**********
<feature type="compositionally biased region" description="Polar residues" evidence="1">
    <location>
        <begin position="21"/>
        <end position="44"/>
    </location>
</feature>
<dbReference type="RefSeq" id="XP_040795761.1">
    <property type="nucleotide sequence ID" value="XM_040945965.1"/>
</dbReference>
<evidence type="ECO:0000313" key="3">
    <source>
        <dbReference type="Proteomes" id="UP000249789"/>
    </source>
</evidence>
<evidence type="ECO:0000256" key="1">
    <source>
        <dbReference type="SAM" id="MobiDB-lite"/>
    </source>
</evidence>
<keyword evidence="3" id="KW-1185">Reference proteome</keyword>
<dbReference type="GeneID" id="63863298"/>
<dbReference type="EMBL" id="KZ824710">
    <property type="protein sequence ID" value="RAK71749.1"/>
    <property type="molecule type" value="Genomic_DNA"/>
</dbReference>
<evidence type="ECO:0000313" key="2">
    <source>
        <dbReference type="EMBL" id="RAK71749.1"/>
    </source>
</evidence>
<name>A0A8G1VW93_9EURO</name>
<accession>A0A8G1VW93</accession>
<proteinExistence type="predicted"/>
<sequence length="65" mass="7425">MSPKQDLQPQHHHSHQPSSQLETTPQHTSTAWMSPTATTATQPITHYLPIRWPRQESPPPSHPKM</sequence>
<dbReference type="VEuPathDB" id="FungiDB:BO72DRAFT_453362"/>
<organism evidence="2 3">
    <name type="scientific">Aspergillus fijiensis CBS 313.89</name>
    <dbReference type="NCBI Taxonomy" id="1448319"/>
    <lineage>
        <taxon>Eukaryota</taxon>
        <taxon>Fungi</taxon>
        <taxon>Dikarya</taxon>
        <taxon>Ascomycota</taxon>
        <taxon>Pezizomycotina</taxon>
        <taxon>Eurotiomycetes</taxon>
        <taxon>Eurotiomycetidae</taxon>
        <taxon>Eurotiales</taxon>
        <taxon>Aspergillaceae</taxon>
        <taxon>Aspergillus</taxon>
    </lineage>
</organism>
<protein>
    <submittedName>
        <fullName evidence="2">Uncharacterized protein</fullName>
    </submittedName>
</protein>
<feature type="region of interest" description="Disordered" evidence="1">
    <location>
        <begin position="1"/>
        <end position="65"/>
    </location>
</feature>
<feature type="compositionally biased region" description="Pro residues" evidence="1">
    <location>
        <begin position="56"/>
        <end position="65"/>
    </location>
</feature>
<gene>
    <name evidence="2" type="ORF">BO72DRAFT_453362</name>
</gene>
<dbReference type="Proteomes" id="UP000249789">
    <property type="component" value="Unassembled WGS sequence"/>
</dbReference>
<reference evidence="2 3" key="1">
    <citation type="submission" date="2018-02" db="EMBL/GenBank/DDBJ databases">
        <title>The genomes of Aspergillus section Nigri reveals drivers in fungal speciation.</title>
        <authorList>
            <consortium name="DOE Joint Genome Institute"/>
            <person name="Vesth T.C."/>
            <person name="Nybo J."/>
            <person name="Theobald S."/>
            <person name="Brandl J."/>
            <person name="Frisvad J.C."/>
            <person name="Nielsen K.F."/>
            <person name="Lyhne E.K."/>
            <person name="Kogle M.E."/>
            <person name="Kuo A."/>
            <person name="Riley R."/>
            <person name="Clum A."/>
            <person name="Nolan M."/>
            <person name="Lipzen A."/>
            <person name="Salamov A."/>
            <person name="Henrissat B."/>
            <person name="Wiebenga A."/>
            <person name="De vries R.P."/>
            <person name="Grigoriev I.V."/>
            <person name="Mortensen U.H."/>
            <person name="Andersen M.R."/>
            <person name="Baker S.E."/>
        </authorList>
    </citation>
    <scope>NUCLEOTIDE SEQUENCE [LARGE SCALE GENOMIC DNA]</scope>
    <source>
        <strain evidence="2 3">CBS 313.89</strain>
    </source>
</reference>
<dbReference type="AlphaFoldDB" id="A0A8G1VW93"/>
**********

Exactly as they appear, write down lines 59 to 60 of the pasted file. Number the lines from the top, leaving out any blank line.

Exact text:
        <begin position="1"/>
        <end position="65"/>